Many Americans are struggling with high out-of-pocket costs for health care.
By Cyril Tuohy
Prudential Financial has a simple approach to the “age wave” of retiring baby boomers: broaden the product portfolio and diversify the distribution channels.
With a distribution force of 125,000 brokers and advisors, more than 25,000 institutional clients and 30 million individual customers, how Prudential chooses to sell life and annuities yields clues about market trends.
Individual life sales hit $731 million in 2013, up from $320 million in 2002, the company said, thanks to the company’s purchase of The Hartford’s life insurance business.
Last year, the brokerage channel was responsible for 55 percent of individual life sales, followed by banks and wirehouses with 32 percent of sales and the agency force only accounting for 13 percent of sales, the company also said.
Compare that with 2002, when Prudential’s agency force was responsible for 74 percent of individual life sales and brokers for 26 percent of sales.
Last year Prudential’s annuity sales rocketed to $11.5 billion, more than five times the $2 billion sold in 2002, the company said. Again, the distribution story was much the same.
By the end of last year, 43 percent of Prudential’s annuities were sold through independent financial planners, 20 percent through wirehouses, 16 percent via banks and 21 percent of sales were closed through the agency channel, the company said.
In 2002, agency sales made up 72 percent of annuity sales, and third-party sellers were responsible for 28 percent of annuity sales.
Company trend data was released at its annual investor day, which was attended by shareholders, investors and analysts.
Prudential reported pretax adjusted operating income of $3.9 billion in 2013. Of that amount, annuities accounted for 36 percent, asset management 19 percent, retirement products 27 percent and individual and group life insurance 18 percent, the company said.
The income mix, said Stephen Pelletier, Prudential’s executive vice president and chief operating officer, U.S., is exactly where the company needs to be to take advantage of the wave of demand generated by the 87 million baby boomers.
Pelletier said the industry was still on the “very front end” of the demographic changes having an impact on the U.S. financial services market.
“That ‘age wave’ that we talk about so much will still be breaking on the shore for another 15 years as the oldest baby boomers have just been starting to retire in the past couple of years,” Pelletier said.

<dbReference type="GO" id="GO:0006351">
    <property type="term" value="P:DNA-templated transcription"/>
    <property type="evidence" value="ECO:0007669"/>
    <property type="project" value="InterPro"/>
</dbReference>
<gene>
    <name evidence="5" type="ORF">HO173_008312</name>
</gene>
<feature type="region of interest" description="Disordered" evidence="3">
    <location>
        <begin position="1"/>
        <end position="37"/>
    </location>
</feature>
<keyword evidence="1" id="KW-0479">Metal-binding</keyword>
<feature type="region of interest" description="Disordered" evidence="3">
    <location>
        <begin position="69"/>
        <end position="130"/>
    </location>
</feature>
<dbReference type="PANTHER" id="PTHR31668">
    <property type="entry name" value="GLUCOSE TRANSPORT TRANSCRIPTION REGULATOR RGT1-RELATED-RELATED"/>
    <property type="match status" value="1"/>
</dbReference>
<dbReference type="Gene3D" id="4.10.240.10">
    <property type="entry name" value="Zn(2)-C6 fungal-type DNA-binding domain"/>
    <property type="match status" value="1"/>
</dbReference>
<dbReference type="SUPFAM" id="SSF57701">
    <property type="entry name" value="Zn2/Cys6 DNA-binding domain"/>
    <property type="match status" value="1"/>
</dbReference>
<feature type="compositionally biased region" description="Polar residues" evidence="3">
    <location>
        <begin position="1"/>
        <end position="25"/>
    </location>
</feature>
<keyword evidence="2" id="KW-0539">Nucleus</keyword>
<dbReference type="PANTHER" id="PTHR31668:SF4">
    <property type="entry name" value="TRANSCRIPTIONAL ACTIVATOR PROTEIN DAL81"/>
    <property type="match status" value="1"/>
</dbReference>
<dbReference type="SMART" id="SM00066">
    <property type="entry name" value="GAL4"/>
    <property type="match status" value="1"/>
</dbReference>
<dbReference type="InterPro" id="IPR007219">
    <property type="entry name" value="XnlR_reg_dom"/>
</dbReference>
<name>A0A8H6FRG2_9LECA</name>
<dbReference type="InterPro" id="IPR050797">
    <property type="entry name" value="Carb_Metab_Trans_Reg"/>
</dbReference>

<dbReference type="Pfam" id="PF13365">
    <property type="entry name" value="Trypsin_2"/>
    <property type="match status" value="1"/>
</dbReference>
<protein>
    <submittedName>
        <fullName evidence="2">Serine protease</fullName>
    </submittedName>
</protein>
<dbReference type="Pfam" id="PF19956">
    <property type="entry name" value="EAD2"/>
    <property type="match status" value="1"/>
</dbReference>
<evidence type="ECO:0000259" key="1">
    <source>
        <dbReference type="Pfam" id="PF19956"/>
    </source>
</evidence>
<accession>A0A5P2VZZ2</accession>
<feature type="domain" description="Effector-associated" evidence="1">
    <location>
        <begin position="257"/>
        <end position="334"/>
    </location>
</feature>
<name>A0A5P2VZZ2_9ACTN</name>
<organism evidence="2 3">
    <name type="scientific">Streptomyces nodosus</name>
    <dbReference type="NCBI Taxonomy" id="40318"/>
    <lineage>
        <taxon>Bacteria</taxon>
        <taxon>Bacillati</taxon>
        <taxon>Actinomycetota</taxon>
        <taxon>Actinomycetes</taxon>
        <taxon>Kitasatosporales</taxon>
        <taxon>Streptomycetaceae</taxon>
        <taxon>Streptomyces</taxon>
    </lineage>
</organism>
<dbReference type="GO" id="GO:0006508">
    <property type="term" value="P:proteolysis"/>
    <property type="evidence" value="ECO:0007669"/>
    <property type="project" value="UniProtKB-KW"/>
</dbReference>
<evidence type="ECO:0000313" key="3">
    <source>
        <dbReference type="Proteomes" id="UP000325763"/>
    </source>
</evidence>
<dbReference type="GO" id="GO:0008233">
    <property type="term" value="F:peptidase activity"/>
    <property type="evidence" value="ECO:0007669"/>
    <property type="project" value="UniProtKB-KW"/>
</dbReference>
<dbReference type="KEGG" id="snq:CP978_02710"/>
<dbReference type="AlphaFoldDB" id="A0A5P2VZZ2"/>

The first of the baby boomers, born between 1946 and 1964, turned 65 in 2011. They have the power to shape the financial services landscape for a generation — quite literally.
“Now, there's nothing particularly new about that insight. You've heard it before from us and others,” he said. But since the U.S. is at the front-end of this shift, insight into the needs of boomers is far from passé, he said.
Younger boomers in particular, those with a decade or more to go before they retire, are going to need defined contribution products with features to produce more defined benefit-like outcomes, Pelletier also said.
On the product side as well, the company’s embarked on a broadening strategy.
New annuity products include Prudential Defined Income (PDI), which offers exposure to bonds only, a single premium immediate annuity (SPIA), which has no cash value, and Prudential Premium Investment Variable Annuity (VA), with no living benefit options.
In addition, the company has modified its highest daily lifetime income (HDI) benefits to one of its VA families. “We are now able to reset key product features such as rollup rates and payout rates for new business as often as monthly without going through any type of refiling process,” Pelletier said.
He said that adjusting annuity features on the fly will mean that the “fire sale phenomenon” of the post-crisis years where annuity carriers frantically “derisked” their annuity portfolios “is now significantly reduced for us from this point forward.”
After the 2008 financial crisis, when interest rates plummeted, annuity carriers couldn’t profitably honor the generous guarantees they had made before the collapse. Many of them had to either restructure or sell their VA portfolios.
“Our strategy is to broaden the characterization of risk in a particular portfolio and to offer solutions with complementary risk profiles and in some cases noncorrelated risk profiles,” Bruce Ferris, president of Prudential Annuities Distributors, said in an interview with InsuranceNewsNet.
On the individual life side, Prudential has conducted a similar product diversification strategy, the company said.
At the end of the first quarter, 38 percent of annualized new business premium was derived from guaranteed universal life (GUL) products, 28 percent from other universal life (UL) and variable life (VL) products, and 34 percent from term life policies.
That compares with then end of last June when 59 percent of annualized new business premium came from GUL products, 15 percent from other UL and VL products, and 26 percent from term products, the company said.
Cyril Tuohy is a writer based in Pennsylvania. He has covered the financial services industry for more than 15 years. Cyril may be reached at firstname.lastname@example.org.
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